One of the coastal areas common residents, the marsh rabbit belongs to the family Leporidae. It is one of four species of rabbits in the genus Sylvilagus that are native to the Carolinas, Virginia, and Maryland. The marsh rabbit has dark chestnut-colored fur, a bluish-gray tail, and conspicuous claws on its hind feet. It differs in appearance from the cottontail rabbit in that it does not have a white tail and its ears are shorter, measuring approximately 7.6 cm (3 in). Marsh rabbits are approximately 40 cm (16 in) long and weigh 1-2 kilograms (2-5 lbs). Like other rabbits, the marsh rabbit has two pairs of upper incisor teeth. The first pair has a chiseled edge, and the second is peg-like and is located directly behind the first. The function of this second pair of teeth is not clear.
Habitat and Biology
Marsh rabbits range from the coastal plains of North Carolina south to Alabama. They are abundant in marsh and bottomlands, in both brackish tidal marshes and wooded flood plains common to the South Carolina Lowcountry.
Marsh rabbits are polygamous. They begin reproducing before one year of age and continue breeding year round. Females typically produce an average of four young per litter, after a gestation period of 30-37 days, and can have four to six litters per year. Marsh rabbits are nocturnal and feed on a variety of plants including catbrier, centella, marsh pennywort, rushes, cane, and woody stems. They are themselves food for many carnivores in the maritime ecosystem including raptors, alligators, snakes, bobcats, wolves, and foxes. As a method of escape, marsh rabbits take to the water and are known to swim quite well.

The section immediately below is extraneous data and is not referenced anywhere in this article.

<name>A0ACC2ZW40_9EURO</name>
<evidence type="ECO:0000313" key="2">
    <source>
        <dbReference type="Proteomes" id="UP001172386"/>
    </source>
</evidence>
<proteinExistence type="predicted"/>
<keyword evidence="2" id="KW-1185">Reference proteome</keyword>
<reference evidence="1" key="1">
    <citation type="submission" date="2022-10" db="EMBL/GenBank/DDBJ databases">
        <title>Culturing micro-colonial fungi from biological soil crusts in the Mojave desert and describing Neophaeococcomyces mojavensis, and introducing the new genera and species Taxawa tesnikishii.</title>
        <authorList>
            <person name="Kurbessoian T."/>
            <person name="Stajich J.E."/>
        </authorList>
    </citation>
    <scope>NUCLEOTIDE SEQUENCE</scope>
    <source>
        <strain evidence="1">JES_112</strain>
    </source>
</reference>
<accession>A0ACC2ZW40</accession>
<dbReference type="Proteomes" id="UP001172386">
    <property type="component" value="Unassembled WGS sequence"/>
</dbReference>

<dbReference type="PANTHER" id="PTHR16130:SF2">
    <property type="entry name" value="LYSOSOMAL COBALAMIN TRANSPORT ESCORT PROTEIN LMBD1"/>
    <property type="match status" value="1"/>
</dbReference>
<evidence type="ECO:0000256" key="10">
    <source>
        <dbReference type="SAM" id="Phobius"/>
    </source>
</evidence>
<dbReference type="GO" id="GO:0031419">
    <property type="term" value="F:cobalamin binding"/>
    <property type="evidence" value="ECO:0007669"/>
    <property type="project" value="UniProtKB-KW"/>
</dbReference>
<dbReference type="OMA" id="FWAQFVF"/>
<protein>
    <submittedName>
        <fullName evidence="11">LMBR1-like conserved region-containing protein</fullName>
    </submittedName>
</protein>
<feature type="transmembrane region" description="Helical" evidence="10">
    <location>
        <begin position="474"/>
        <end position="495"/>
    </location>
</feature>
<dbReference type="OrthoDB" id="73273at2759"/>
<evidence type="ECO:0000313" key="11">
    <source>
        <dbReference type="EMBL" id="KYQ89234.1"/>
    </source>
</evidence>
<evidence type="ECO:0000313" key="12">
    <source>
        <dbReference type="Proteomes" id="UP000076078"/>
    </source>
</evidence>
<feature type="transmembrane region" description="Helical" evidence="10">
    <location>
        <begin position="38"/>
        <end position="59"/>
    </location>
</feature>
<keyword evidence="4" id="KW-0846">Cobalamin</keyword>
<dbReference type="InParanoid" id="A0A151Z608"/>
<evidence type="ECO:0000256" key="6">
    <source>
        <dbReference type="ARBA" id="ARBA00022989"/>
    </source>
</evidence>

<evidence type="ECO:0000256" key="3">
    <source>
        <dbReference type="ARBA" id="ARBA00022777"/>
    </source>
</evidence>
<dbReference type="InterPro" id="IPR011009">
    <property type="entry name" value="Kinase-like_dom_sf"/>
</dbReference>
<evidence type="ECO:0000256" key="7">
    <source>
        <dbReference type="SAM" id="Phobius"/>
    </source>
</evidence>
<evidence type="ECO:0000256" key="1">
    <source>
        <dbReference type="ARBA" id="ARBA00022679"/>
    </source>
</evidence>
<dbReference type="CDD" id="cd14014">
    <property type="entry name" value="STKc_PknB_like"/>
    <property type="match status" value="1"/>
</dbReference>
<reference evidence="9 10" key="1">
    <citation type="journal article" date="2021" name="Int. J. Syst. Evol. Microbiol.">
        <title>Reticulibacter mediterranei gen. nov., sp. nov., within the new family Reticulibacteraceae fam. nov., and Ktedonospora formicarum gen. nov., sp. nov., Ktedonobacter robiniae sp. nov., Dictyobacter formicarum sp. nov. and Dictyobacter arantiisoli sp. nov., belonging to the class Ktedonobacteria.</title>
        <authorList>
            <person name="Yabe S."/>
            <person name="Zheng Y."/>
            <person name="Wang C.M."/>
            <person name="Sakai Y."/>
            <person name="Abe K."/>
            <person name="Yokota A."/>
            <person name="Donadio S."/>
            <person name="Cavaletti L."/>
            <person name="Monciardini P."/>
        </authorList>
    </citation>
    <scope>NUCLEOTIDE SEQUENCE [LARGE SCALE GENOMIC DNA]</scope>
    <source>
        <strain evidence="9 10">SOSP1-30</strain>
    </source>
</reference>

Marsh rabbits are hunted for sport and food. In South Carolina, hunting season extends from November 27 to March 2, and there is a bag limit of five rabbits per day. Different counties and Wildlife Management Areas have different hunting times and regulations. Marsh rabbits are not threatened or endangered. Even though they are taken in such large numbers by top level carnivores, their high fecundity allows them to maintain stable populations.
Golley, F.B. 1966. South Carolina mammals. Charleston Museum, Charleston, SC.
Webster, W.D., J.F. Parnell, and W.C. Biggs. 1985. Mammals of the Carolinas, Virginia, and Maryland. University of North Carolina Press, Chapel Hill, NC.
Whitaker, J.O. 1980. The Audubon Society field guide to North American mammals. Alfred A. Knopf, New York, NY.